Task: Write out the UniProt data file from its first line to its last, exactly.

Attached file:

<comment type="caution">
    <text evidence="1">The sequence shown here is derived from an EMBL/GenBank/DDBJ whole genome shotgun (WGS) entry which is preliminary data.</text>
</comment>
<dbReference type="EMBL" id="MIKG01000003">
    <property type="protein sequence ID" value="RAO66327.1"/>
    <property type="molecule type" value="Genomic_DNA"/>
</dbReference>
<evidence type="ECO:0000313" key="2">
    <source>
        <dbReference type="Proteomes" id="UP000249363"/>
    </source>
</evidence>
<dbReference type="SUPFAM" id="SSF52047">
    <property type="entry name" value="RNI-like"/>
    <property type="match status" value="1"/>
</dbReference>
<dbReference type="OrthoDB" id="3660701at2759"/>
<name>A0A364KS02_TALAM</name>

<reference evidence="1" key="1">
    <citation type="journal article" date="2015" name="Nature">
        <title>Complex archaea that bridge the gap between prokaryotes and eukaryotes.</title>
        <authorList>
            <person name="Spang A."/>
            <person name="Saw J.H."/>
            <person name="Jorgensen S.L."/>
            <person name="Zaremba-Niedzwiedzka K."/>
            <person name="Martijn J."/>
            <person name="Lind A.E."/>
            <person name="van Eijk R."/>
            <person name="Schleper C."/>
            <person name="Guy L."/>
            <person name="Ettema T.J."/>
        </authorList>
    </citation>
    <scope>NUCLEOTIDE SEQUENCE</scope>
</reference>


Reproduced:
<comment type="caution">
    <text evidence="1">The sequence shown here is derived from an EMBL/GenBank/DDBJ whole genome shotgun (WGS) entry which is preliminary data.</text>
</comment>
<dbReference type="EMBL" id="MIKG01000003">
    <property type="protein sequence ID" value="RAO66327.1"/>
    <property type="molecule type" value="Genomic_DNA"/>
</dbReference>
<evidence type="ECO:0000313" key="2">
    <source>
        <dbReference type="Proteomes" id="UP000249363"/>
    </source>
</evidence>
<dbReference type="SUPFAM" id="SSF52047">
    <property type="entry name" value="RNI-like"/>
    <property type="match status" value="1"/>
</dbReference>
<dbReference type="OrthoDB" id="3660701at2759"/>
<name>A0A364KS02_TALAM</name>

<reference evidence="1" key="1">
    <citation type="journal article" date="2015" name="Nature">
        <title>Complex archaea that bridge the gap between prokaryotes and eukaryotes.</title>
        <authorList>
            <person name="Spang A."/>
            <person name="Saw J.H."/>
            <person name="Jorgensen S.L."/>
            <person name="Zaremba-Niedzwiedzka K."/>
            <person name="Martijn J."/>
            <person name="Lind A.E."/>
            <person name="van Eijk R."/>
            <person name="Schleper C."/>
            <person name="Guy L."/>
            <person name="Ettema T.J."/>
        </authorList>
    </citation>
    <scope>NUCLEOTIDE SEQUENCE</scope>
</reference>